Control magnetic liquid with your brainwaves, for art (Wired UK)

solaris video 1::vtol::

An EEG headset has been used to
let people control a swirling pool of ferrofluid — magnetic liquid
— with their brainwaves.

At least that’s the way it appears, as viewers watch the
swirling black mass move seemingly with a life of its own, adrift
in a pool of fluorescent liquid. The striking effect is the result
of a motorised magnet that sits beneath the eerie circle of liquid.
The Emotiv Epoc electroencephalography headset is linked to the
magnet’s motors, and the wearer must learn to relax or concentrate
their thinking to set it in motion.

The setup — named Solaris — was devised by Russia-based
designer ::vtol:: with the help of artist Julia Borovaya, who uses different fluids in her creations to
demonstrate chemical processes, chemist Edward Rakhmanov (a former collaborator of Borovaya’s) and neurophysiologist Alexander Kaplan. The
components that make up the motorised magnet include an Arduino,
actuators and a custom-made interface. Two of the motors spin the
magnet along the horizontal and vertical plane, while a third moves
it up and down and a fourth allows it to move right and left.

solaris video 2::vtol::

::vtol:: writes that the whole experiment “visualises the
temperament of the person”. “The object copies your mental
organisation and echoes it on the liquid’s surface. The object
becomes a part of the participant.”

There have been plenty of practical applications for Emotiv
already — or at least experimentations with these practical
applications. A brain-controlled
wheelchair
has been trialled. Then of course there’s the brain controlled
spy robot
. The opportunities are endless. Applications in the
art world are more and more common, and Braintone Art recently
emerged on Kickstarter as the Emotiv-equipped way to create digital
artworks without lifting a finger.

Claiming to understand what the idiosyncrasies of a swirling
mass of liquid magnet mean, though, might be a bit of a stretch.
Nevertheless, ::vtol:: asked a range of people to trial it and talk
about the experience — and the reactions were priceless.

“Solaris itself is obviously alive,” asserts an artist named
Nastya. “Solaris itself influences your mood and thoughts. This is
a mutual process. A very interesting feeling, it’s complicated.”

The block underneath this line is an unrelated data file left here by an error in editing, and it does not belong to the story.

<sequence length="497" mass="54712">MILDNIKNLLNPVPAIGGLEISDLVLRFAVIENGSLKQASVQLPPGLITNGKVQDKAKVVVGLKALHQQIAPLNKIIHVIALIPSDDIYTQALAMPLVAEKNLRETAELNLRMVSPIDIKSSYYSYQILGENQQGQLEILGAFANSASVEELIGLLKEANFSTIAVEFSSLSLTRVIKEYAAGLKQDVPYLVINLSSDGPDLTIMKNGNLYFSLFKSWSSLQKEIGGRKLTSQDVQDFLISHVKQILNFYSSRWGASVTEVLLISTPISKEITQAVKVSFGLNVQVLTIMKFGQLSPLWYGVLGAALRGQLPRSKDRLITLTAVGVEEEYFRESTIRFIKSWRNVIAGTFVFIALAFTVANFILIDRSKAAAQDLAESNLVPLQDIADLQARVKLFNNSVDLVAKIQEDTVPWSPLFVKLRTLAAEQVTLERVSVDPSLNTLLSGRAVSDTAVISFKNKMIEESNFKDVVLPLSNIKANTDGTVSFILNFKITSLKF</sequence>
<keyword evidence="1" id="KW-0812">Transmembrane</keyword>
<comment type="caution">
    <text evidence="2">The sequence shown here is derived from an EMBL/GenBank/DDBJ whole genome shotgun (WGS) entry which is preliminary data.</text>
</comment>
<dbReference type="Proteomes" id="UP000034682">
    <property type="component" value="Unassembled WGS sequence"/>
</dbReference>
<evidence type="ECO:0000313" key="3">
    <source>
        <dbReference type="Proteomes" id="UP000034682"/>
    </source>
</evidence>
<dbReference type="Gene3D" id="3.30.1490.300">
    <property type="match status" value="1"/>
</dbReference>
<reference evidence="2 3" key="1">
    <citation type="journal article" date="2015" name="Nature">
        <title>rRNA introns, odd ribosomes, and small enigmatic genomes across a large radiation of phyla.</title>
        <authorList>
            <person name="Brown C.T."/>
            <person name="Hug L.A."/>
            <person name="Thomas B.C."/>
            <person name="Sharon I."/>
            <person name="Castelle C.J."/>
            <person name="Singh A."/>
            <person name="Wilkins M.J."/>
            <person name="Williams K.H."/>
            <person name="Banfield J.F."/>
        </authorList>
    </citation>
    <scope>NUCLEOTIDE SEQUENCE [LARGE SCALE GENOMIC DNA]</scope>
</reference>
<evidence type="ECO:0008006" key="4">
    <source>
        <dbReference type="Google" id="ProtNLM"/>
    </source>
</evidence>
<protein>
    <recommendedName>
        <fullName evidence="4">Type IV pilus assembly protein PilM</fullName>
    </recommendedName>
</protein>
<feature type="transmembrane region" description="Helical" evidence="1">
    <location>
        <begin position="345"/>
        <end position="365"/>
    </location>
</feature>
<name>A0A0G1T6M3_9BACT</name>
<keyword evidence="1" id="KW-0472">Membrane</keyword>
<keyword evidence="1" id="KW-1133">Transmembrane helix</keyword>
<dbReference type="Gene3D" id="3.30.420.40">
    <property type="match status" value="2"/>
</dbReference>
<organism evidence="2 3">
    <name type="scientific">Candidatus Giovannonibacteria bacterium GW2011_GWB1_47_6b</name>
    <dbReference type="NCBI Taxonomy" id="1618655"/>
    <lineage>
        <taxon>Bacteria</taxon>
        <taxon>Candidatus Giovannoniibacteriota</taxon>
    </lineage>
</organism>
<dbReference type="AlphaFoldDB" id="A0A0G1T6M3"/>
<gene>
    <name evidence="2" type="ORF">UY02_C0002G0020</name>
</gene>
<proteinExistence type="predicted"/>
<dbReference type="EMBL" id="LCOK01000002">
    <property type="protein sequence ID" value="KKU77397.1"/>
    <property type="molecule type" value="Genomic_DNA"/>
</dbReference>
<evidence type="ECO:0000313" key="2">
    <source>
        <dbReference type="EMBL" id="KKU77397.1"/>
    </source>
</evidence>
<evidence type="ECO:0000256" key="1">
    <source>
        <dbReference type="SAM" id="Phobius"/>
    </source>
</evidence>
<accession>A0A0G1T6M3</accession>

The description sounds an awful lot like the antics that take place
in the novel Solaris, after which the installation is
named — so that might be the “influence” she is speaking of. That
novel centres on a fictional sentient planet that begins to bring a
team of human explorers’ memories to life, with ominous results.
And Nastya’s feelings appear to be shared by a number of others
that tested it out.

Ilya — a performer and “researcher of movement”, whose job is
“conscious dancing” — complains that he begins to lose interest in
Solaris, “because there was no answer from that creature”.

“It’s like a baby,” he says. “This is definitely a living
creature, but I cannot realise how to communicate with it. It’s
just lying there and moving… I just cannot realise how to
communicate with it. There’s no reaction, no communication — I
cannot see it. And here I give up, get disconnected with that thing
and start just being into this place, connected to the
environment.” It’s only then, though, when his mind is calm, that
the sphere of magnetic fluid apparently dived into the green
liquid.

Yan, only known to us as a “motorcycle driver”, attempts to nail
the logistics rather than worrying about its potential for
autonomy, saying “as soon as I’m engaged in a social mechanism
(external attention) the ball’s state changes. When I start to
talk, for example”.

Like any application with Emotiv, this is what it’s all about.
Learning the different patterns of your brain activity, and
harnessing those differences to your will. If Solaris doesn’t
become sentient first.

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11 September 2014 | 2:01 pm – Source: wired.co.uk

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